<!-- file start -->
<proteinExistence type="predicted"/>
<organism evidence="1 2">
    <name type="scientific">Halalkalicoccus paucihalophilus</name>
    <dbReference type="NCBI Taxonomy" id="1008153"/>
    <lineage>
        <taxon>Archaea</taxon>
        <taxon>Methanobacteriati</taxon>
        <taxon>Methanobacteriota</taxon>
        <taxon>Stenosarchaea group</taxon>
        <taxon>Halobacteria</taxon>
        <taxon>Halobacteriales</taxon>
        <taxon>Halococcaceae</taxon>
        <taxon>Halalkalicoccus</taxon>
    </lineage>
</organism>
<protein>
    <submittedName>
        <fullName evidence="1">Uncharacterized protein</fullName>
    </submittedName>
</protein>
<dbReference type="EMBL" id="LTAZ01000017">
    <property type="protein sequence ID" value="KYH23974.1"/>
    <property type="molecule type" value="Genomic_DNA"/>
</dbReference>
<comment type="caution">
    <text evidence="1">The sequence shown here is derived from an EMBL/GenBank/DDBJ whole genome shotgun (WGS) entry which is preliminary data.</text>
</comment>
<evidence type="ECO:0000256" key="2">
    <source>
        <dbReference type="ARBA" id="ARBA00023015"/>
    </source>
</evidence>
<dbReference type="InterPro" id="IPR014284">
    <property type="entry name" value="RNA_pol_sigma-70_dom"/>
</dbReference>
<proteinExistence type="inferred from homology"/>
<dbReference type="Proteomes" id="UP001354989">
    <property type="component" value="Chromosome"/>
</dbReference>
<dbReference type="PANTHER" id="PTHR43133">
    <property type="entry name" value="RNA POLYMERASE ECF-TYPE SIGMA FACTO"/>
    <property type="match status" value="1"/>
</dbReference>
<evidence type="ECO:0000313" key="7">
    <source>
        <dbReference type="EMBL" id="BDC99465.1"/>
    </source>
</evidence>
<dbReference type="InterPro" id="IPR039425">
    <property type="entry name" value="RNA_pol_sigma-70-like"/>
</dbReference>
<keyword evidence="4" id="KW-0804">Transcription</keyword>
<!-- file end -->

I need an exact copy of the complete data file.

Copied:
<proteinExistence type="predicted"/>
<organism evidence="1 2">
    <name type="scientific">Halalkalicoccus paucihalophilus</name>
    <dbReference type="NCBI Taxonomy" id="1008153"/>
    <lineage>
        <taxon>Archaea</taxon>
        <taxon>Methanobacteriati</taxon>
        <taxon>Methanobacteriota</taxon>
        <taxon>Stenosarchaea group</taxon>
        <taxon>Halobacteria</taxon>
        <taxon>Halobacteriales</taxon>
        <taxon>Halococcaceae</taxon>
        <taxon>Halalkalicoccus</taxon>
    </lineage>
</organism>
<protein>
    <submittedName>
        <fullName evidence="1">Uncharacterized protein</fullName>
    </submittedName>
</protein>
<dbReference type="EMBL" id="LTAZ01000017">
    <property type="protein sequence ID" value="KYH23974.1"/>
    <property type="molecule type" value="Genomic_DNA"/>
</dbReference>
<comment type="caution">
    <text evidence="1">The sequence shown here is derived from an EMBL/GenBank/DDBJ whole genome shotgun (WGS) entry which is preliminary data.</text>
</comment>
<evidence type="ECO:0000256" key="2">
    <source>
        <dbReference type="ARBA" id="ARBA00023015"/>
    </source>
</evidence>
<dbReference type="InterPro" id="IPR014284">
    <property type="entry name" value="RNA_pol_sigma-70_dom"/>
</dbReference>
<proteinExistence type="inferred from homology"/>
<dbReference type="Proteomes" id="UP001354989">
    <property type="component" value="Chromosome"/>
</dbReference>
<dbReference type="PANTHER" id="PTHR43133">
    <property type="entry name" value="RNA POLYMERASE ECF-TYPE SIGMA FACTO"/>
    <property type="match status" value="1"/>
</dbReference>
<evidence type="ECO:0000313" key="7">
    <source>
        <dbReference type="EMBL" id="BDC99465.1"/>
    </source>
</evidence>
<dbReference type="InterPro" id="IPR039425">
    <property type="entry name" value="RNA_pol_sigma-70-like"/>
</dbReference>
<keyword evidence="4" id="KW-0804">Transcription</keyword>